Some Solutions the Aquarius Challenge, with Commentary

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The Aquarius Challenge Some Discussion Points (w/o Solutions)

18 cards, 2 unused panels
(2 quads, 4 monos)

Here's my sample layout, for reference...

This page has some solutions by Elliot Evans, and some of the observations that emerged from our correspondence about his efforts.

For those of you who'd like know some of the questions that arose from his submissions without seeing his layouts, I've tried to distill out some discussion points and questions. They are considerably more challenging to think about than this simple commentary, so check 'em out.

If you want to read just the text on this page (which is different than the discussion points) but you don't want to look at the pictures, you can scroll sideways until the pictures aren't showing (they're all on the right side).


Some Solutions:

...and Commentary

21 cards, 0 unused panels
(0 quads, 10 monos)

This is Elliot's first effort, and it's relatively straightforward. "I'd say [this one] is the 'reference' design. It's very methodical, and to beat it you have to start getting clever," he says. It's not the smallest layout by any means, but it is elegant in its simplicity:

Each element radiates out from the center, which is to say, none of the groupings cross the wild card. This means that each element touches only two other elements, and for each neighbor, both of the available duo panels are used. These make up four of the panels for each element. Both full panels (monos) are used, plus the one from the wild card makes seven. This is true for each element in this layout.

Elliot would also like you to note another elegant quality this layout possesses. Do you see it? I didn't, until it was pointed out, despite the fact that in my initial layouts I attempted this conceit as well...

19 cards, 0 unused panels
(0 quads, 6 monos)

The simplicity and elegance of that first solution led me to believe that perhaps 21 was the smallest layout with no wasted panels that could be achieved without using quads.

Elliot quickly disproved this by example. Of course! I had forgotten that by crossing the wild card, an element may have more than two neighbors, and therefore, more duos are available, and you can achieve a layout of less than 21 cards without quads.

I restated my theorem to include crossing the wild card. Actually, the fact that he didn't cross the wild card is probably more important than the fact that he used no quads. I don't think you can use quads without wasting panels unless you cross the wild card. Which makes the theory: 21 is the smallest no-waste layout that can be achieved without crossing the wild card.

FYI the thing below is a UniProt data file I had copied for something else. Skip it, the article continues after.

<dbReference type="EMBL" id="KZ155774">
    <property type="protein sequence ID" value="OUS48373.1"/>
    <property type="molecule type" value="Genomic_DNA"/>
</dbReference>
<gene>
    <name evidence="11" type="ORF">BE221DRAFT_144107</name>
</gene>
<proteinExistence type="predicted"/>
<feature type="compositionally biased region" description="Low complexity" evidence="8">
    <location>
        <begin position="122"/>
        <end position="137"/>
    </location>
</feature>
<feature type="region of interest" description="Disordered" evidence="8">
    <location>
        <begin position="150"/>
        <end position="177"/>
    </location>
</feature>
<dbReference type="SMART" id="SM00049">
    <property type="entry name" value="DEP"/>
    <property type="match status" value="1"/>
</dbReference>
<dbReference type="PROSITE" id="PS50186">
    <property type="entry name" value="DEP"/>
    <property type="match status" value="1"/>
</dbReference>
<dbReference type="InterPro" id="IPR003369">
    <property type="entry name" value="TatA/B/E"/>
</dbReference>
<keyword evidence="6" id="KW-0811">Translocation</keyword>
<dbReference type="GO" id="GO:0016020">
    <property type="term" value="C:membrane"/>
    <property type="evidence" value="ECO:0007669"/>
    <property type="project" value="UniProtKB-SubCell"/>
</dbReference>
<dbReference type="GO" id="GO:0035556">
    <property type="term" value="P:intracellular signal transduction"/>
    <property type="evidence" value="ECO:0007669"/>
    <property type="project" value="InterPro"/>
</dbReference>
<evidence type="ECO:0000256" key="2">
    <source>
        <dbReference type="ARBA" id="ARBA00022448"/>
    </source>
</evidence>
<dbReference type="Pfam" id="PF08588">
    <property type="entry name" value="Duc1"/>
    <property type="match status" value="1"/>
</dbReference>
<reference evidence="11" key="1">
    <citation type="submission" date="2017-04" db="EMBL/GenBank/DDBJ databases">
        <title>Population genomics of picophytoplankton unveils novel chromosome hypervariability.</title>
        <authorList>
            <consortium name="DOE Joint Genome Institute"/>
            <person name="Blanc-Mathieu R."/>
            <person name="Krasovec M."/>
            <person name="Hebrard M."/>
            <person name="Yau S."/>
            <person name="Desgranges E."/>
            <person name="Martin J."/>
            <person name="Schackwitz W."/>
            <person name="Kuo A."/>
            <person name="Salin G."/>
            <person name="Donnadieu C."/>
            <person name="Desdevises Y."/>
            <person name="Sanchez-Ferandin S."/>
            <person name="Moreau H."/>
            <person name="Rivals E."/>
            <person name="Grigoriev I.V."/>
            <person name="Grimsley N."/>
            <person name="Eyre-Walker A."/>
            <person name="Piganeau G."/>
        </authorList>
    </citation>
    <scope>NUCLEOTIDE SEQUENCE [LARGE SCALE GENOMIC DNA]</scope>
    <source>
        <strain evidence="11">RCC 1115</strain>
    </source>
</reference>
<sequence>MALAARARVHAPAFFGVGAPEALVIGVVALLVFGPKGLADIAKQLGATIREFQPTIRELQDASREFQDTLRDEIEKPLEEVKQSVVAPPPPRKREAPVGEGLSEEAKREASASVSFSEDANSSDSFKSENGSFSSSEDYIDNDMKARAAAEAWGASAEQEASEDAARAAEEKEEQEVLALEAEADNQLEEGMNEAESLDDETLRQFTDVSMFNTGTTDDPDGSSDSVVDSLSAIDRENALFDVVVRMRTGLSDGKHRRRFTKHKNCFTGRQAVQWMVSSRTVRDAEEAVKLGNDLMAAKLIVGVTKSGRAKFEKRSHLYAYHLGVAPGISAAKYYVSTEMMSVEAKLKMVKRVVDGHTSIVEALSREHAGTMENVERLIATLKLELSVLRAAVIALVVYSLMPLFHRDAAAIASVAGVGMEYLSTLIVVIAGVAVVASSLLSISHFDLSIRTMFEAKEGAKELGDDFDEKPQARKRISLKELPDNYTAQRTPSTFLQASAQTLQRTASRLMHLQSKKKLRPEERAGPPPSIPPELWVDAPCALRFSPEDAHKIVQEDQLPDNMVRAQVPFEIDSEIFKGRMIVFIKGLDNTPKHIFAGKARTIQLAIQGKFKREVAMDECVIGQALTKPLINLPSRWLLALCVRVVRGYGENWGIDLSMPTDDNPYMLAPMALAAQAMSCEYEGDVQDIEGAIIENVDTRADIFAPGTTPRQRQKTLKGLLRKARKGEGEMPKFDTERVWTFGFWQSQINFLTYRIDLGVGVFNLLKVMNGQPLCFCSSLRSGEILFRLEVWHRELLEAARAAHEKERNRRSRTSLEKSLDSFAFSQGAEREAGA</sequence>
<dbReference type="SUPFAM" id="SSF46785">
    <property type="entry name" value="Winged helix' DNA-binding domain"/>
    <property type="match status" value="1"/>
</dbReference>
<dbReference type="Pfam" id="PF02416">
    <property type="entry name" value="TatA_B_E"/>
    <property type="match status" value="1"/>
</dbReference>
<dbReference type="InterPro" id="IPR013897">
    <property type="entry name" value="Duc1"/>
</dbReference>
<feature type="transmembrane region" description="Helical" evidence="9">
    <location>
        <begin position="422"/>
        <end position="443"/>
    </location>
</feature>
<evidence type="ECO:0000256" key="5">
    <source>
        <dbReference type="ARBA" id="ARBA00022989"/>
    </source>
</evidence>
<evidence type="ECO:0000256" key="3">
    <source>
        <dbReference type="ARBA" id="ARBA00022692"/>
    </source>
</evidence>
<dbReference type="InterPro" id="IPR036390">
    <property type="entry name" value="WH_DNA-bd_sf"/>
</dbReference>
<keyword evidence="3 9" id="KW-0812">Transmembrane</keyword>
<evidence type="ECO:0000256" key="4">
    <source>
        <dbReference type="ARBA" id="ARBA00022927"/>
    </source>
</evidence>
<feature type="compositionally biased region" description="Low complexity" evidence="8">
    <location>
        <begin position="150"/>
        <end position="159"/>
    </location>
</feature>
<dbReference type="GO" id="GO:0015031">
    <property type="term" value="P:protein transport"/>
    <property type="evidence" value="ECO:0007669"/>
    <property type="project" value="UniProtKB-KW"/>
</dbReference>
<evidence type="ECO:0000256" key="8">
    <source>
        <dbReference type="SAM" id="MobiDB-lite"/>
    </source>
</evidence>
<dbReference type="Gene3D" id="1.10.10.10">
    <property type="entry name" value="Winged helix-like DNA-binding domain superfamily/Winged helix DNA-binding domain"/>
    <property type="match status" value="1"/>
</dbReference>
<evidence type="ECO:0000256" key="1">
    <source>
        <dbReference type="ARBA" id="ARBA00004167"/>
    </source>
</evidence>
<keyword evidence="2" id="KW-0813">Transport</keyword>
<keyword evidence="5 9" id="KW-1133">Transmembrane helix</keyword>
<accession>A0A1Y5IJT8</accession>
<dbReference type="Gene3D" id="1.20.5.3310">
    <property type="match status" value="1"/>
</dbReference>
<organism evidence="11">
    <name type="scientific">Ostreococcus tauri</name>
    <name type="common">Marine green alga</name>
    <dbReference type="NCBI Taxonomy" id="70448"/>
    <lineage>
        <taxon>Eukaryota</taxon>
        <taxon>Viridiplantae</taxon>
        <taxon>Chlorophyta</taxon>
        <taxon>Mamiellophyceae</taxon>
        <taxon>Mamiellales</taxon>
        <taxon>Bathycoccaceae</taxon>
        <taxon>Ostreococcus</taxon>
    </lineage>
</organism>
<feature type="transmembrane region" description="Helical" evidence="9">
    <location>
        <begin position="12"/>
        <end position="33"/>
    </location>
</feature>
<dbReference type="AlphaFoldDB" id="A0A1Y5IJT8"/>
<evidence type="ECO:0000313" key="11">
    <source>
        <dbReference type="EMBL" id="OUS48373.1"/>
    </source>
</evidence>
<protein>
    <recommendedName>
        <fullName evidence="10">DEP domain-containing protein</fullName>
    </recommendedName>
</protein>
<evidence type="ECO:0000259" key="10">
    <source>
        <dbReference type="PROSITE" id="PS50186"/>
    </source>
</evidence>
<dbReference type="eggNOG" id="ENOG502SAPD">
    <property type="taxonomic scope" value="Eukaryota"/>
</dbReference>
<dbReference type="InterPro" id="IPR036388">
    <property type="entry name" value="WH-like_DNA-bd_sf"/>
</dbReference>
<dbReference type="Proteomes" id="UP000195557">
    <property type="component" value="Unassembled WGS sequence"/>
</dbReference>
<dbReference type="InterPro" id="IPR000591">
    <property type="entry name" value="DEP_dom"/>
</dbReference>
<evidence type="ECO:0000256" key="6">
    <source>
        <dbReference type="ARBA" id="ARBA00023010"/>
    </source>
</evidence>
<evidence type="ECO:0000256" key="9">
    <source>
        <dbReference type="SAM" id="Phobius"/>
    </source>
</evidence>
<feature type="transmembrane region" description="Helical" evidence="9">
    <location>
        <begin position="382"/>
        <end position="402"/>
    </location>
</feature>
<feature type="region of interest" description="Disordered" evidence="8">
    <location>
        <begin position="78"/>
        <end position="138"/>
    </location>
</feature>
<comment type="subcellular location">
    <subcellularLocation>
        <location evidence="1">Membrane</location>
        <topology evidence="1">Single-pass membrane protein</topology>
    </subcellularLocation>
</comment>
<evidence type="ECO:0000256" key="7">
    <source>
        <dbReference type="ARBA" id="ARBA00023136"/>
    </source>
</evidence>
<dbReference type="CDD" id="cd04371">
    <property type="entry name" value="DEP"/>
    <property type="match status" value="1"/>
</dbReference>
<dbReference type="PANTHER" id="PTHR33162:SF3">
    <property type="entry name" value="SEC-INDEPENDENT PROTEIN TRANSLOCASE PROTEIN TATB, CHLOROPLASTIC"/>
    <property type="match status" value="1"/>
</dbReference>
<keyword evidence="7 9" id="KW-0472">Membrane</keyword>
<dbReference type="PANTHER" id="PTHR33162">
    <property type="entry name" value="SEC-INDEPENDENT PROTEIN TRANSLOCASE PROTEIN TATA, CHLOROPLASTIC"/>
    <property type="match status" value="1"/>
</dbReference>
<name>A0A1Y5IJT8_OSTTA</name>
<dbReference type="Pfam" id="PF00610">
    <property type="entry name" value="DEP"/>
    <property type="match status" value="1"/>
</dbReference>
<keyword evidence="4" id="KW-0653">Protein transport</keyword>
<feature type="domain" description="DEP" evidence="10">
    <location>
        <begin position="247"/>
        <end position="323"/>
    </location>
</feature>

Elliot points out, "The wild card has eight 'sites', which means up to three elements can occupy two sites. Maximum density layouts will be very mixed-up, so having the same element touching two adjacent sites is a waste."

 18 cards, 0 unused panels
(0 quads, 4 monos)

Same number of cards as mine, but no wasted panels! Notice that this arrangement still does not use any quads. Both of my wasted panels were on the two quads, and Elliot had similar problems in some of his undocumented attempts. I wondered if it was possible to use quads without wasting a panel.

Quads are very difficult to use because, as some of you may have noticed, not all possible quads exist in the deck. The number of possible arrangements of 4 out of 5 elements was prohibitively high for us to include them all. (Extra credit question: how many possible quads are there?)

Elliot brings this up too, saying,"I'm sure that with a buttload of analysis somebody could figure out which ones are the best to use." I don't think there are some quads that are "better" than others, rather that the challenge is to find the solutions which use the quads available to us. Most of us will probably resort to trial and error.

 17 cards, 0 unused panels
(1 quad, 4 monos)

...but let's not knock trial and error! A beautiful solution!

I went back and added info about the number of quads and monos in each layout, too, because it's interesting to watch their numbers change with increasing efficiency.

I'm sure there are other solutions equal to or possibly smaller than this one. I encourage everyone to give it a try. It's a fun solitaire challenge, and at the very least you'll spend some time getting to know your Aquarius deck.

Check out the points for discussion. There are further questions that arise from these examples. I'd love to see new solutions that show other cases.

--- Copyright © 2004 by Alison Frane ---








Elliot's Extra Elegance: Each element radiates out from its corresponding section on the wild card.